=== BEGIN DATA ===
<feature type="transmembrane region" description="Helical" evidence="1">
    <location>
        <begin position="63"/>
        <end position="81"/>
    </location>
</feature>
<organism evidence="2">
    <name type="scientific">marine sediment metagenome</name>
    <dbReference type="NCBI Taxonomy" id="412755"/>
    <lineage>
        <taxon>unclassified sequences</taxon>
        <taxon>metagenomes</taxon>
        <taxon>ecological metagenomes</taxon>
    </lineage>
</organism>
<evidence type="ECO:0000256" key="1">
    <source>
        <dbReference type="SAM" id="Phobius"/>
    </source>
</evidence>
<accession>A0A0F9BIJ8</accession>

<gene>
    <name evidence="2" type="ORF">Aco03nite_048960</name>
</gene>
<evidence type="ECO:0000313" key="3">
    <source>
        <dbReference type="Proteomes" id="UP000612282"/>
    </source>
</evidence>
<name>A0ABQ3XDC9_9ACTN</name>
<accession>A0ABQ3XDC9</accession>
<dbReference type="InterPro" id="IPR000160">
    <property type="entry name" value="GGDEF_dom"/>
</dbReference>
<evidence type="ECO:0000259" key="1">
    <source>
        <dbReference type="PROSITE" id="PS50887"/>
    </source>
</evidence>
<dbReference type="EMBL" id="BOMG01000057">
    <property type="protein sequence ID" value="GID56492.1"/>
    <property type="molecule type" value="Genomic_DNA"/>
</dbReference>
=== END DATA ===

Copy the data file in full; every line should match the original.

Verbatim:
<feature type="transmembrane region" description="Helical" evidence="1">
    <location>
        <begin position="63"/>
        <end position="81"/>
    </location>
</feature>
<organism evidence="2">
    <name type="scientific">marine sediment metagenome</name>
    <dbReference type="NCBI Taxonomy" id="412755"/>
    <lineage>
        <taxon>unclassified sequences</taxon>
        <taxon>metagenomes</taxon>
        <taxon>ecological metagenomes</taxon>
    </lineage>
</organism>
<evidence type="ECO:0000256" key="1">
    <source>
        <dbReference type="SAM" id="Phobius"/>
    </source>
</evidence>
<accession>A0A0F9BIJ8</accession>

<gene>
    <name evidence="2" type="ORF">Aco03nite_048960</name>
</gene>
<evidence type="ECO:0000313" key="3">
    <source>
        <dbReference type="Proteomes" id="UP000612282"/>
    </source>
</evidence>
<name>A0ABQ3XDC9_9ACTN</name>
<accession>A0ABQ3XDC9</accession>
<dbReference type="InterPro" id="IPR000160">
    <property type="entry name" value="GGDEF_dom"/>
</dbReference>
<evidence type="ECO:0000259" key="1">
    <source>
        <dbReference type="PROSITE" id="PS50887"/>
    </source>
</evidence>
<dbReference type="EMBL" id="BOMG01000057">
    <property type="protein sequence ID" value="GID56492.1"/>
    <property type="molecule type" value="Genomic_DNA"/>
</dbReference>